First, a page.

“My physical body was born in Israel, but my soul was born in Granada” says Adam del Monte. He explains to me how Adam Kofler became “Del Monte” i.e., “from the mountain”. His father was a painter with wanderlust who led the family to Spain for several years when he was a toddler, so the language and the music of that part of the world formed his earliest memories and what he has always considered his natural environment. Later in his childhood, he spent months at a time with gypsy friends of his parents in the city of Granada, living in the caves of the hill named Sacromonte or the “sacred mountain”. In that hill next to the ancient Arabic quarter of the Albayzín, as of the 19th century gypsies had excavated caves for homes and for flamenco performance spaces.
Gypsies and their music are woven into centuries of the history of Granada, where flamenco seems to emanate from every meandering path one can take. The city is also home to some of the finest guitarmakers in the world. At about seven years of age, Del Monte watched Francisco Manuel Diaz build a guitar, and the creation of the beautiful instrument moved him to decide to play the guitar. His first “professional” performance occurred at age nine, when he played with a friend in a Sacromonte cave for two dollars a night.
Flamenco is much more than guitar playing and the percussive dance we so often associate with it, says Del Monte: “Above all”, he affirmed, “it is a way of life with a multi-faceted feeling… Not any one aspect of the flamenco – whether it´s guitar, cante (song), dance, palmas (rhythmic clapping) or jaleo (shouts of encouragement) can express the totality of it´s being.” Each facet of the art, he explained, reflects the other: … “the cante, is the fountain of flamenco´s spirit, where everything else comes from…the dancer´s footwork embodies the guitar fingerwork and phrasing, the dancer´s hands describe the lyricism of the music and the passion and pain of the singing, and simultaneously, the guitar in its rhythms and strumming, reflect the dancer´s footwork.”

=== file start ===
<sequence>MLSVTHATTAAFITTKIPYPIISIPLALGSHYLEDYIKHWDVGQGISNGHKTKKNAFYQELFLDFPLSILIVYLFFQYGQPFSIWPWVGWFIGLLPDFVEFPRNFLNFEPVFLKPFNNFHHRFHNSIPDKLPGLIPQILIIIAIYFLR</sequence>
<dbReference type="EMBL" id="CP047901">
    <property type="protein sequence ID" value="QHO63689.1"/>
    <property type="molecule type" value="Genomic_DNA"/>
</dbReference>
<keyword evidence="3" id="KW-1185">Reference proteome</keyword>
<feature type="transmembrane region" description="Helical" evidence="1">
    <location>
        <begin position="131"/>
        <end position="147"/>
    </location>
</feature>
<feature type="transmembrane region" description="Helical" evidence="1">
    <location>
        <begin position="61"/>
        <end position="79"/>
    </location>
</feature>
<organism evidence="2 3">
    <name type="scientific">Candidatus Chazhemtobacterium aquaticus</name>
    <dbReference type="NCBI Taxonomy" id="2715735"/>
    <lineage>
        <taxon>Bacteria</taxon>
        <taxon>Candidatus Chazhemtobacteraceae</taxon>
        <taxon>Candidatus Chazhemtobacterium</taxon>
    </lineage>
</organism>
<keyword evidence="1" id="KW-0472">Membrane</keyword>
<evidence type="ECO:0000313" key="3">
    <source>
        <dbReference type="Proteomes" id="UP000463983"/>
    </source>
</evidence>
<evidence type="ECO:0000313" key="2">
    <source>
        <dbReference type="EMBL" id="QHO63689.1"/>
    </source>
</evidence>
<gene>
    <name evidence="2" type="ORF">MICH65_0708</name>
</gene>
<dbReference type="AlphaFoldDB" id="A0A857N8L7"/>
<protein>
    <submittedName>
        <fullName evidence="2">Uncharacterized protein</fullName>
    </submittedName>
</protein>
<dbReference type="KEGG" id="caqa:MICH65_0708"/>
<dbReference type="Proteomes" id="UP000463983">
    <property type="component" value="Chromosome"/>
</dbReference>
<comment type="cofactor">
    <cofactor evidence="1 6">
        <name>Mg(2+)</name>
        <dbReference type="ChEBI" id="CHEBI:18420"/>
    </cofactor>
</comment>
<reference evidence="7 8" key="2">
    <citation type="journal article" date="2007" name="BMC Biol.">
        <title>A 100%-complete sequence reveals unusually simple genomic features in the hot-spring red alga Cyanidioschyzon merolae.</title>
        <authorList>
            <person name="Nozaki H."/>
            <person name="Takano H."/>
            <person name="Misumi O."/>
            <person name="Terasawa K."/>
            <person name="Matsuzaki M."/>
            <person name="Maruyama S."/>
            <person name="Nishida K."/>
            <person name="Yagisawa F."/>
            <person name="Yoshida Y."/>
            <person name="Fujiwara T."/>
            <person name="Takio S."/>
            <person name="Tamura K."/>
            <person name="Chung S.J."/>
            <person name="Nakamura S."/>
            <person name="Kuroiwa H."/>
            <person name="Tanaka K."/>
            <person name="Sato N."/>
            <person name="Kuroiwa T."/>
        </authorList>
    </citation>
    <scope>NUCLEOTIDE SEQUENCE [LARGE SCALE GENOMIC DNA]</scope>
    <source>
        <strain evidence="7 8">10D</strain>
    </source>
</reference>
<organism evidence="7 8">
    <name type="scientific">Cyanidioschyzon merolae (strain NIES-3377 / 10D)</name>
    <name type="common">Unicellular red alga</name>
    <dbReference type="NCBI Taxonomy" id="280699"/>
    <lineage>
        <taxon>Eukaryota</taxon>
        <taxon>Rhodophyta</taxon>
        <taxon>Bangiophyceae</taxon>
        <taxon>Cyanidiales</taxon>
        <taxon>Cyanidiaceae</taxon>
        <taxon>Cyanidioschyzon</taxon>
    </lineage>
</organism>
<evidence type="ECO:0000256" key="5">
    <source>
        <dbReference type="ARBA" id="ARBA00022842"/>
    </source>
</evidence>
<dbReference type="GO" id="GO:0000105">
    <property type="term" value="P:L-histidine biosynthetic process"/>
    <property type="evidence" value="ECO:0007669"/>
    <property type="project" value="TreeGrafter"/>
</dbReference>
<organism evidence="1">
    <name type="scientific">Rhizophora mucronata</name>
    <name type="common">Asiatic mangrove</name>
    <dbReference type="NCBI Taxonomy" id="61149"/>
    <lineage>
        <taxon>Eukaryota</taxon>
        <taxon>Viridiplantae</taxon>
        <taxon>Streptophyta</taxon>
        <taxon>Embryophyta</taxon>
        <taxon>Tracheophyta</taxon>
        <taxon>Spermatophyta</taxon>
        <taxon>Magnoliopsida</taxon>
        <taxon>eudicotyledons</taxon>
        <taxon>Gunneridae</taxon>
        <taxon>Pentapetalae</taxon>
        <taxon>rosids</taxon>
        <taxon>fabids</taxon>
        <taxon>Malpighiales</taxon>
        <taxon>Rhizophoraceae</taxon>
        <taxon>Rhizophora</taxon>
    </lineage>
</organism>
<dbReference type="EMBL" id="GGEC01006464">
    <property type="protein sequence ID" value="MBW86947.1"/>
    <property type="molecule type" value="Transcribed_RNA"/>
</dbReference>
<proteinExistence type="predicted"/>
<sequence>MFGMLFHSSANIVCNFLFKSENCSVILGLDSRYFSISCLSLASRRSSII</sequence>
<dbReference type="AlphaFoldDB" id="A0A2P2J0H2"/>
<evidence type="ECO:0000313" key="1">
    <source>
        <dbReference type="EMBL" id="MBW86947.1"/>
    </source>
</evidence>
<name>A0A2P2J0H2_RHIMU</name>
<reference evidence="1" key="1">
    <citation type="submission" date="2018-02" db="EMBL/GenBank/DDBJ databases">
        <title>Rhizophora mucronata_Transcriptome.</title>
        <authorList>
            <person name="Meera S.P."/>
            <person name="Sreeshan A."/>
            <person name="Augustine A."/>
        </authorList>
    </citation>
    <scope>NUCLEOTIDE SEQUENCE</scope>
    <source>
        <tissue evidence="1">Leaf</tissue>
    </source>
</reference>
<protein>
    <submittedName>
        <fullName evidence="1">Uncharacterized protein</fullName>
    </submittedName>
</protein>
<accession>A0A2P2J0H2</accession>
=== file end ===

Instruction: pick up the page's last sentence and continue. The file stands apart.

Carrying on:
In the course of his well-established flamenco guitar career, Del Monte has explored many different rhythms – jazz, middle-eastern, Eastern European, Brazilian, Latin – but his heart remains truest to the music imbued with the spirit of those nomadic peoples who first came to Spain in the 15th century, and having survived centuries of discrimination and persecution, came to make their homes in the caves of Sacromonte.